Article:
On 20 August 2016, the UK newspaper The Guardian (among others) published an article about a September 2016 study suggesting that the maternal mortality rate in Texas had doubled in recent years (outstripping that of countries with overall poorer health outcomes):
The rate of Texas women who died from complications related to pregnancy doubled from 2010 to 2014, a new study has found, for an estimated maternal mortality rate that is unmatched in any other state and the rest of the developed world.
The finding comes from a report, appearing in the September issue of the journal Obstetrics and Gynecology, that the maternal mortality rate in the United States increased between 2000 and 2014, even while the rest of the world succeeded in reducing its rate. Excluding California, where maternal mortality declined, and Texas, where it surged, the estimated number of maternal deaths per 100,000 births rose to 23.8 in 2014 from 18.8 in 2000 — or about 27%.
But the report singled out Texas for special concern, saying the doubling of mortality rates in a two-year period was hard to explain “in the absence of war, natural disaster, or severe economic upheaval”.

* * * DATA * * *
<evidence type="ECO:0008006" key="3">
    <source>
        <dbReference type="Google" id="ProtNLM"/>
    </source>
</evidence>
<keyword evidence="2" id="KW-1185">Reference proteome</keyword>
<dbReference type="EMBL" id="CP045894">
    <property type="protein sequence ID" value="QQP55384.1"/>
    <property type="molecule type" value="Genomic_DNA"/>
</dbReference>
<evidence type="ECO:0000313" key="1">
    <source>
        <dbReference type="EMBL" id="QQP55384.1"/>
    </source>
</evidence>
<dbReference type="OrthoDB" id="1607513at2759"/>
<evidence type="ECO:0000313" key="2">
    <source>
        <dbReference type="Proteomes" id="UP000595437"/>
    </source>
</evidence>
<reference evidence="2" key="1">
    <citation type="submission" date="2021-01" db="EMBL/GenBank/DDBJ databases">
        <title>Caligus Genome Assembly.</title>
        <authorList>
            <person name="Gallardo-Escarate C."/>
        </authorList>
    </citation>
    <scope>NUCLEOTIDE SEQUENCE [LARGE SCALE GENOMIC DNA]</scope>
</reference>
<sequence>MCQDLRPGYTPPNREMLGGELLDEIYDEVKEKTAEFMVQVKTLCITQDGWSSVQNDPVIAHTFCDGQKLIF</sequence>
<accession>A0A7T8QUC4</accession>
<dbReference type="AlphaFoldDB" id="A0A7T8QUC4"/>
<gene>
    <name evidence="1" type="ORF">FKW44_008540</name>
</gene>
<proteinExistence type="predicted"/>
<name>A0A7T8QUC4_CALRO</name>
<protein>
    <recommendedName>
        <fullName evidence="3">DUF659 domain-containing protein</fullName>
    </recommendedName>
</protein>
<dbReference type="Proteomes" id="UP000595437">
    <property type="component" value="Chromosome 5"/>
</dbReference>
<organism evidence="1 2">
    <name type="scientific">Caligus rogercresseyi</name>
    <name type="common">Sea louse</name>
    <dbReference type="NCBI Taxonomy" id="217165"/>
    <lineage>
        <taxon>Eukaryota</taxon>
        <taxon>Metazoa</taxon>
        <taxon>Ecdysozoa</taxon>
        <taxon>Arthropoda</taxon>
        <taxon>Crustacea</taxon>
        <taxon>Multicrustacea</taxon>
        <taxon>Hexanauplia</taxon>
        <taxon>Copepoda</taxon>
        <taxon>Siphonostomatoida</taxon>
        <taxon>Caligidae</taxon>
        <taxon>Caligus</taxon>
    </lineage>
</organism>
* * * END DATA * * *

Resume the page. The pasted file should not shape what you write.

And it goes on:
From 2000 to the end of 2010, Texas’s estimated maternal mortality rate hovered between 17.7 and 18.6 per 100,000 births. But after 2010, that rate had leaped to 33 deaths per 100,000, and in 2014 it was 35.8. Between 2010 and 2014, more than 600 women died for reasons related to their pregnancies.
No other state saw a comparable increase.
The article noted that reproductive health advocates placed the blame squarely on Texas’ unique targeting of reproductive health centers and practices, citing budget cuts, atypically strict reproductive health laws and efforts to defund Planned Parenthood, along with the vast size of the state (which made it difficult for many women to cross state lines to obtain gynecological care unavailable in Texas):